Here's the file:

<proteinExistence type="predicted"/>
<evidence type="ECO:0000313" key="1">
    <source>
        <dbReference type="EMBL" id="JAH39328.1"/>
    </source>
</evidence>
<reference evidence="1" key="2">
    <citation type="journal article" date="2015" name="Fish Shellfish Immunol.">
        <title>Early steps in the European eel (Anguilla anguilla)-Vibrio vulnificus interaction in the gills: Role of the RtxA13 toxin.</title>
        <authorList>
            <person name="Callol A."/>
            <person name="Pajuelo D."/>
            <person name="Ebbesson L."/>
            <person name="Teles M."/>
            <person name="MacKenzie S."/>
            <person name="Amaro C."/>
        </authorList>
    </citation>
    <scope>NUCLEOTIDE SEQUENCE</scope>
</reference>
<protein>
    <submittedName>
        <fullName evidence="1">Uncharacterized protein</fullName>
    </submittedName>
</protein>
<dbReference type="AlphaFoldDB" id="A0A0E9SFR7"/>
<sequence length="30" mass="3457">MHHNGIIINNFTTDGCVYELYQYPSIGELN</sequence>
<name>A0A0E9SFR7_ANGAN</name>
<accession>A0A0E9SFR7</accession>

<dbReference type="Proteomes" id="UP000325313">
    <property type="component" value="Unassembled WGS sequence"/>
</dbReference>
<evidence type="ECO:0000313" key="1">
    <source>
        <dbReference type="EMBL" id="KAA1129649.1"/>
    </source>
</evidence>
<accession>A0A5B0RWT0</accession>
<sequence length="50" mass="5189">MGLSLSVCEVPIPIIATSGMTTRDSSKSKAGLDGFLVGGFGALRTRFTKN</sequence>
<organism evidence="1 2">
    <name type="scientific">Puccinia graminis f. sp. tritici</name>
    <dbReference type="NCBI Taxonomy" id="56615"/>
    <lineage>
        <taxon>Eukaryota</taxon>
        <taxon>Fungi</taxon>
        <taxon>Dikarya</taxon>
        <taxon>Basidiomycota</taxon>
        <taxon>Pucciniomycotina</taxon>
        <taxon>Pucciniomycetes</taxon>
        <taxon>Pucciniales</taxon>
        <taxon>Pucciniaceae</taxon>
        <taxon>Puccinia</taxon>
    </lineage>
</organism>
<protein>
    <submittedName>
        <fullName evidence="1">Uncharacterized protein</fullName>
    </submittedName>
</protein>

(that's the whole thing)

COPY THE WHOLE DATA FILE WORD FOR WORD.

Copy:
<proteinExistence type="predicted"/>
<evidence type="ECO:0000313" key="1">
    <source>
        <dbReference type="EMBL" id="JAH39328.1"/>
    </source>
</evidence>
<reference evidence="1" key="2">
    <citation type="journal article" date="2015" name="Fish Shellfish Immunol.">
        <title>Early steps in the European eel (Anguilla anguilla)-Vibrio vulnificus interaction in the gills: Role of the RtxA13 toxin.</title>
        <authorList>
            <person name="Callol A."/>
            <person name="Pajuelo D."/>
            <person name="Ebbesson L."/>
            <person name="Teles M."/>
            <person name="MacKenzie S."/>
            <person name="Amaro C."/>
        </authorList>
    </citation>
    <scope>NUCLEOTIDE SEQUENCE</scope>
</reference>
<protein>
    <submittedName>
        <fullName evidence="1">Uncharacterized protein</fullName>
    </submittedName>
</protein>
<dbReference type="AlphaFoldDB" id="A0A0E9SFR7"/>
<sequence length="30" mass="3457">MHHNGIIINNFTTDGCVYELYQYPSIGELN</sequence>
<name>A0A0E9SFR7_ANGAN</name>
<accession>A0A0E9SFR7</accession>

<dbReference type="Proteomes" id="UP000325313">
    <property type="component" value="Unassembled WGS sequence"/>
</dbReference>
<evidence type="ECO:0000313" key="1">
    <source>
        <dbReference type="EMBL" id="KAA1129649.1"/>
    </source>
</evidence>
<accession>A0A5B0RWT0</accession>
<sequence length="50" mass="5189">MGLSLSVCEVPIPIIATSGMTTRDSSKSKAGLDGFLVGGFGALRTRFTKN</sequence>
<organism evidence="1 2">
    <name type="scientific">Puccinia graminis f. sp. tritici</name>
    <dbReference type="NCBI Taxonomy" id="56615"/>
    <lineage>
        <taxon>Eukaryota</taxon>
        <taxon>Fungi</taxon>
        <taxon>Dikarya</taxon>
        <taxon>Basidiomycota</taxon>
        <taxon>Pucciniomycotina</taxon>
        <taxon>Pucciniomycetes</taxon>
        <taxon>Pucciniales</taxon>
        <taxon>Pucciniaceae</taxon>
        <taxon>Puccinia</taxon>
    </lineage>
</organism>
<protein>
    <submittedName>
        <fullName evidence="1">Uncharacterized protein</fullName>
    </submittedName>
</protein>